Author: Andres Paglayan

~ 10/08/10

You don’t need a week to switch to vim, one hour can do.

Here’s a quicky for Vim and Rails setup.

1./ Install vim (duh)

2./ Install the rails plugin
>cd ~/Downloads
>git clone git://github.com/tpope/vim-rails.git
>cd vim-rails
>rake install

2./ Install the NERDTree plugin
>cd ~/Downloads (if you weren’t there already)
>git clone http://github.com/scrooloose/nerdtree.git
>cd nerdtree
>rake install

(you can delete the original downloads afterward, as the rake task installs the right files in the right place)

3./ edit your ~/.vimrc
> vim ~/.vimrc
a basic one will look like this:

set nocompatible
set autoindent
set smartindent
set showmatch
set ruler
set incsearch
set number
set expandtab
set softtabstop=2
set shiftwidth=2
set tabstop=8
set ignorecase
set smartcase
syntax on
filetype plugin indent on
autocmd VimEnter * NERDTree
autocmd VimEnter * wincmd p

(the two last ones will launch NERDTree by default)

write it with :w

4./ activate the Rails plugin Help
inside vim in command mode run ->  :helptags ~/.vim/doc

5./ quit vim and relaunch it.

6./ read the Rails Help
:help rails

7./ Make your own cheat-card to learn basic navigation, v editing commands,  tab commands, buffer commands and windows commands.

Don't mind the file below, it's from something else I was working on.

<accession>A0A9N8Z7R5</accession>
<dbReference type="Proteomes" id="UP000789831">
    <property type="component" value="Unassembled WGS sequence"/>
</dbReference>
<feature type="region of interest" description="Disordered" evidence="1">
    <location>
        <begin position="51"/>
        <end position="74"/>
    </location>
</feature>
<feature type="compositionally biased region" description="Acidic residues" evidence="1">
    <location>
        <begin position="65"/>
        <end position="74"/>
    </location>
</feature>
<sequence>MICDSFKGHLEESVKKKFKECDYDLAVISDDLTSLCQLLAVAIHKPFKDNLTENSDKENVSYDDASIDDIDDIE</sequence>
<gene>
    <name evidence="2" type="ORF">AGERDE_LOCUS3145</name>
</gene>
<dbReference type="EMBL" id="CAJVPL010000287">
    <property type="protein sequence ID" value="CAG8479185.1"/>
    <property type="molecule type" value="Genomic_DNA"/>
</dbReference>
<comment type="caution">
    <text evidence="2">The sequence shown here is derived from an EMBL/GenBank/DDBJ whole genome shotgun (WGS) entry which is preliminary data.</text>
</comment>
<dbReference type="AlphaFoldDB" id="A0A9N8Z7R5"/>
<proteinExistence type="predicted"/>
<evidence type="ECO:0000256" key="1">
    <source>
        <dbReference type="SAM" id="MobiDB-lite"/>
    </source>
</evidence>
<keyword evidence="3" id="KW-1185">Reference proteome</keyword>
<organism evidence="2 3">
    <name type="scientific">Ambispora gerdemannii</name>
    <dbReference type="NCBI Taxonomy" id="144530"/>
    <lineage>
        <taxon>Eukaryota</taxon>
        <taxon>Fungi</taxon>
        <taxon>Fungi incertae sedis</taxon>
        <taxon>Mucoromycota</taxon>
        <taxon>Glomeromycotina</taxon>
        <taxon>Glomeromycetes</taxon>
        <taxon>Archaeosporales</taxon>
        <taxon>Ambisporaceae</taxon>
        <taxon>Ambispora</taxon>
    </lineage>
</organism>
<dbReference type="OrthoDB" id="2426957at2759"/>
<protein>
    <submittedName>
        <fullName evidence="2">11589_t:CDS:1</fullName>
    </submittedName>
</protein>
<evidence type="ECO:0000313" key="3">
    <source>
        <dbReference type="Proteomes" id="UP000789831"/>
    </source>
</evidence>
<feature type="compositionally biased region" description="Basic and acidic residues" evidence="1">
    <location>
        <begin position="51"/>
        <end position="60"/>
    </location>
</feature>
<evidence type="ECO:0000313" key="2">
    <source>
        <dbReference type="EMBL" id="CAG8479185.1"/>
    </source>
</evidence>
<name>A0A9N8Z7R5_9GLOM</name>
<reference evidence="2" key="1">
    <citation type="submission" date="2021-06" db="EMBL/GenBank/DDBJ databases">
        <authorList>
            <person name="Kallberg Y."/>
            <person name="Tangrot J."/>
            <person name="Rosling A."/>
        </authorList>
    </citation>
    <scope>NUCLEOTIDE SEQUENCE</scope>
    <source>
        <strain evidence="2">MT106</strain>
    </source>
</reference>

For starters,  you’ll need to know what the following are for:

ESC (back to command mode)
i (insert)
a (append)
o (insert in line below)
A (at the end of line)
u (undo)
h (left)
k (up)
l (right)
j (down)
* (next wd)
# (previous wd)
G (end of file)
(number)G (go to line)
dd (del line)
(number)dd
v (x p | y p) visual cut/yank paste
/search
/
:%s/search/replace/g
:s/search/repalce/g

:g/delete/d

(tabs are awasome)
:tabe _file_ (edit file in new tab)
:tabm (number)
gt (move to next tab)
gT
(number)gt
gf (edit file under cursor on new tab)

Window controll (all bellow after with Ctrl-w)
s (split)
v (vert split)
n (new)
p (previous)
o (only)
q (quit)
b (move to bottom)
r (rotate)
x (swap)
=make=
+ (bigger)
- (smaller)
_ (maximize)
> (wider)
:sfind
———
:buffers (list buffers)
:b (number) (go to buffer number)

Memorize that previous list and you are ready to go.
And don’t worry, the great thing about vim is that you’ll never reach the “expert” level, not even after years of use and continuous  learning.

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